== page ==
August10 , 2022

5 Pork Industry Opportunities: Focus on Production Efficiency



5 Pork Industry Opportunities: Focus on Production Efficiency

The pork industry has arguably made as much progress as any livestock species when it comes to producing more with less. But as improvement continues, can pork producers do it in a way that allows for improvement across all production metrics, not just a few?


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Production metrics improvement was identified as one of the “Top Five Opportunities for the Global Pork industry” during a recent Farm Country Update webinar. We’re highlighting each of those challenges shared by experts during this webinar that they believe could become an opportunity for the pork industry in this Farm Journal’s PORK series.

Productivity Pressure

Pigs-per-sow-per year (PSY), growth and feed conversion are just a few of the metrics that continue to improve in the swine industry. Caleb Shull, director of research and innovation for The Maschhoffs, said he believes there is a big opportunity for the industry to take a holistic look and focus on the value that’s given up across the supply chain.

“A lot of that value is given up through mortality, whether it be in sows, piglets or growing pigs. But there’s also opportunity just in the misses we have across the supply chain from a management standpoint,” Shull said.

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Moving forward, Shull expects the industry will continue to see pressure on throughput and productivity of sows and weaned gain of pigs in wean-to-market.

“We’ve got to do it in a sustainable way that ends up with less dead pigs across our supply chain because it’s a responsibility of all of us to drive efficiency and to promote animal care and an environment our animals will thrive in. I think needs more attention,” Shull said. “I think there needs to be a focus on trying to minimize the losses across our supply chain we inevitably see as a result of some of the rapid growth in our production metrics we’ve seen in the last five to 10 years.”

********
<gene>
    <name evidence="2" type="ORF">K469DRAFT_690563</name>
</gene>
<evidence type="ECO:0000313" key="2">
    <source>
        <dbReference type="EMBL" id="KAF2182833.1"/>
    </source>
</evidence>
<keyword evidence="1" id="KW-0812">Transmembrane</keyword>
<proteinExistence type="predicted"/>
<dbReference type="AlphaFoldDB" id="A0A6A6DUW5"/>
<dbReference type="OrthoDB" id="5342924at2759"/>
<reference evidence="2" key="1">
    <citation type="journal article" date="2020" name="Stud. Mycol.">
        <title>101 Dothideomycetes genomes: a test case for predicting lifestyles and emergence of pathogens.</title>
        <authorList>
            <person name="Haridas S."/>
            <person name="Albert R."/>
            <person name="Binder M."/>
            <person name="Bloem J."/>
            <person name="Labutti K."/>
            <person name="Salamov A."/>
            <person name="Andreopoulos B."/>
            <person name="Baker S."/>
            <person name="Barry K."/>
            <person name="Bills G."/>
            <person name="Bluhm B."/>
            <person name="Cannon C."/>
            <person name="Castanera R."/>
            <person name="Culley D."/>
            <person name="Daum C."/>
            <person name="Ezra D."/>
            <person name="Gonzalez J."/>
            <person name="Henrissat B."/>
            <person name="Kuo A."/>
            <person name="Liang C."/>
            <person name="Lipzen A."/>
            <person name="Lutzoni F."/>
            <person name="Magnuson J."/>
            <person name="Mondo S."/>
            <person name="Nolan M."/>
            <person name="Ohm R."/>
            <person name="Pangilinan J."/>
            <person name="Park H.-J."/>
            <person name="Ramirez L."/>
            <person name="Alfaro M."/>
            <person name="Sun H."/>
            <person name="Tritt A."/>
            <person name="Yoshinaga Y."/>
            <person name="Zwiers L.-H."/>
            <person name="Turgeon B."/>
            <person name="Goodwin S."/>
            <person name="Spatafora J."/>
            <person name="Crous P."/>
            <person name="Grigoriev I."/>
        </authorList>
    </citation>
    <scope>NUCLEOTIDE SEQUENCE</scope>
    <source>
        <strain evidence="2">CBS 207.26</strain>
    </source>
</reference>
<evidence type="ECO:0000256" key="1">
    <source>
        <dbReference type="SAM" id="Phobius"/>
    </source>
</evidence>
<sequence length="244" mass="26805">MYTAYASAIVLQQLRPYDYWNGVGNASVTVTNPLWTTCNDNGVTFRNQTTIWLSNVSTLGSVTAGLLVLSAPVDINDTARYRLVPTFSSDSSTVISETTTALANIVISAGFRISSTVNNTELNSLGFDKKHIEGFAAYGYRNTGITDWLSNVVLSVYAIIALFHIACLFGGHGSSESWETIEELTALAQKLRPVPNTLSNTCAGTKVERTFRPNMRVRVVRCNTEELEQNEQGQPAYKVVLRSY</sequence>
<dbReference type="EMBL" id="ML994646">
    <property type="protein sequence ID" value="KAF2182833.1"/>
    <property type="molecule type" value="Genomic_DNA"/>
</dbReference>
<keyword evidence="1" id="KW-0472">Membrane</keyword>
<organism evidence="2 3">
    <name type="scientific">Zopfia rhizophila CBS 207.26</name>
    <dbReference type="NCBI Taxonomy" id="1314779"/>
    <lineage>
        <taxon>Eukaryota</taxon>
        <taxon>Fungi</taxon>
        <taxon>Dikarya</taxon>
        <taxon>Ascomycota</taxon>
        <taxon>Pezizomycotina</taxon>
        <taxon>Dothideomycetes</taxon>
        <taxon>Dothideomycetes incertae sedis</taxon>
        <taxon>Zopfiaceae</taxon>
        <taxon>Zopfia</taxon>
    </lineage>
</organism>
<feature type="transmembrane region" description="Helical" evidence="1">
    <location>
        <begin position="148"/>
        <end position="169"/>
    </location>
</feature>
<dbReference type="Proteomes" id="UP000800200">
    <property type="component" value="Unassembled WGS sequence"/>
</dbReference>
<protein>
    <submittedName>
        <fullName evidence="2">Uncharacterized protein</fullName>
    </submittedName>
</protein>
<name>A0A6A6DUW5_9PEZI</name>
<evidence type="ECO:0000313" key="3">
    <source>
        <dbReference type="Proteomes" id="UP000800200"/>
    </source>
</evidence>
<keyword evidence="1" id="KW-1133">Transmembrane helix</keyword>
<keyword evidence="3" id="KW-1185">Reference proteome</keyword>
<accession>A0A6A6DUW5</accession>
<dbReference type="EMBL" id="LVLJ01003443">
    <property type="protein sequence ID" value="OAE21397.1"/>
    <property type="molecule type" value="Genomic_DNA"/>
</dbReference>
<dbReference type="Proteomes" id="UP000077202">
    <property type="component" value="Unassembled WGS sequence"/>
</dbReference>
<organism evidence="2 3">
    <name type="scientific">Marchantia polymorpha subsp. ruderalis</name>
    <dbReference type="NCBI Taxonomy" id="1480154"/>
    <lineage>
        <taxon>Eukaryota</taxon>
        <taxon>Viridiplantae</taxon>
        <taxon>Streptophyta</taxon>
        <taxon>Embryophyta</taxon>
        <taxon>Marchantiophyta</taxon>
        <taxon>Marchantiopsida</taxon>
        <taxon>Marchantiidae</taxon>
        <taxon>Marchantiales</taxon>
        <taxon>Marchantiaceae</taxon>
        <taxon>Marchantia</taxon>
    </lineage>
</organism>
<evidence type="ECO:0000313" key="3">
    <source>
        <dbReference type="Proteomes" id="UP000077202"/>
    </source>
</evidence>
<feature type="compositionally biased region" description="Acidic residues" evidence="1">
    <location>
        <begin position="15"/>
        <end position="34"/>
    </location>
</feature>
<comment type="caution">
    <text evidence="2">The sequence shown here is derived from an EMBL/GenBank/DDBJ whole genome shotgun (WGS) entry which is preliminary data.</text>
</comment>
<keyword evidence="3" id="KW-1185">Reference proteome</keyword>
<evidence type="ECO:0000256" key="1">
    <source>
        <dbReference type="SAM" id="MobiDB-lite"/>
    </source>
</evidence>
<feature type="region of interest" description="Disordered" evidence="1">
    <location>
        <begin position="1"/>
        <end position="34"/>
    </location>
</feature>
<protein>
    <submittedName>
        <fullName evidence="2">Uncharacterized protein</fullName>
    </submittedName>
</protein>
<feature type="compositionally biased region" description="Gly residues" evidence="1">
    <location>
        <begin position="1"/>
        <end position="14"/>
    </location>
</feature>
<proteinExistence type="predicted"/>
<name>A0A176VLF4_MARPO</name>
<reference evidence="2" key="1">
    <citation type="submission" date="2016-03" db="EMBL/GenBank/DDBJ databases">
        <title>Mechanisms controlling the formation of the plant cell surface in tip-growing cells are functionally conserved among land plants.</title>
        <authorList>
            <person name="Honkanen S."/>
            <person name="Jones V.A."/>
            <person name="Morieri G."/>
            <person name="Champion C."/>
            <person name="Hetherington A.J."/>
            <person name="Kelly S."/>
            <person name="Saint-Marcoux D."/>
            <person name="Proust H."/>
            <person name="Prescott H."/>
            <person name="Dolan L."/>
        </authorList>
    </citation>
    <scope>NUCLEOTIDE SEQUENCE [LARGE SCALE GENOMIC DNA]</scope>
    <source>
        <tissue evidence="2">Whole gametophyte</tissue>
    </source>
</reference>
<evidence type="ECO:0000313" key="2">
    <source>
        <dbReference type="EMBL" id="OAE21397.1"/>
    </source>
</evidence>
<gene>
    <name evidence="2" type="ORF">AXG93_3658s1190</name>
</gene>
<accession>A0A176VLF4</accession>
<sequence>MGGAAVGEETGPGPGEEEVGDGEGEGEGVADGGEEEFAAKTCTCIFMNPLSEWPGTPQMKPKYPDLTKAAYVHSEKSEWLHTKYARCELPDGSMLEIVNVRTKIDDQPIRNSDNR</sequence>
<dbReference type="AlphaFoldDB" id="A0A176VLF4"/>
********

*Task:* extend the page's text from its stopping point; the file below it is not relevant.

Technology and Labor

Labor challenges make the pursuit of these goals even more complicated.

“Do we always provide the pig the right environment to thrive?” Shull said. “I’d say there’s major gaps across the industry, given how the industries have been constructed. How can we utilize technology to gain insight into what’s going on in the barns real-time to drive the people we do have to those challenges so they can react proactively to provide the best care to our animals?”

Jimmy Tosh, owner of Tosh Pork, said he’s anxious to see what new technology could come along to help farmers manage barns and pigs better. He said technology is one way to help his employees discover a problem before it becomes a problem so they can “get in there and deal with it.”

There’s no question that many of the issues producers face to improve production metrics require labor to make sure it gets done right, said Kent Bang, director of swine lending for Compeer Financial.

Capturing More Genetic Potential

“We see farms out there that can produce 35 pigs weaned per sow per year, we see close-outs that would gain well over two pounds a day, and we see conversions that are extremely good with mortalities of less than 5%,” Bang said. “Now we know that’s the genetic potential. We know it’s out there.”


Still, the industry is only capturing a fairly small percentage of the potential of genetics these days, Shull said.

“If you actually put a pig in the ideal environment, it’s amazing what they can do from a growth and feed conversion standpoint,” Shull said.

Tosh agreed there is a wide variation of production in the industry. For example, he said, MetaFarms numbers show a range anywhere from 18 to 35 PSY, with an average around 26.

“There’s still a tremendous area of improvement that could occur in this industry,” Tosh said.

One of those concerns, prolapse, requires the industry to do a better job from a genetic standpoint of testing animals in the environments they’re going to be raised in, Shull explained.

“I think there’s tremendous opportunities to clean up some of the hidden issues that we’ve got, whether it be prolapse, sow mortality in general or pig mortality across the supply chain,” Shull said. “There’s an opportunity to really focus on that from a genetic standpoint. I think you’ll see a push for that in the future

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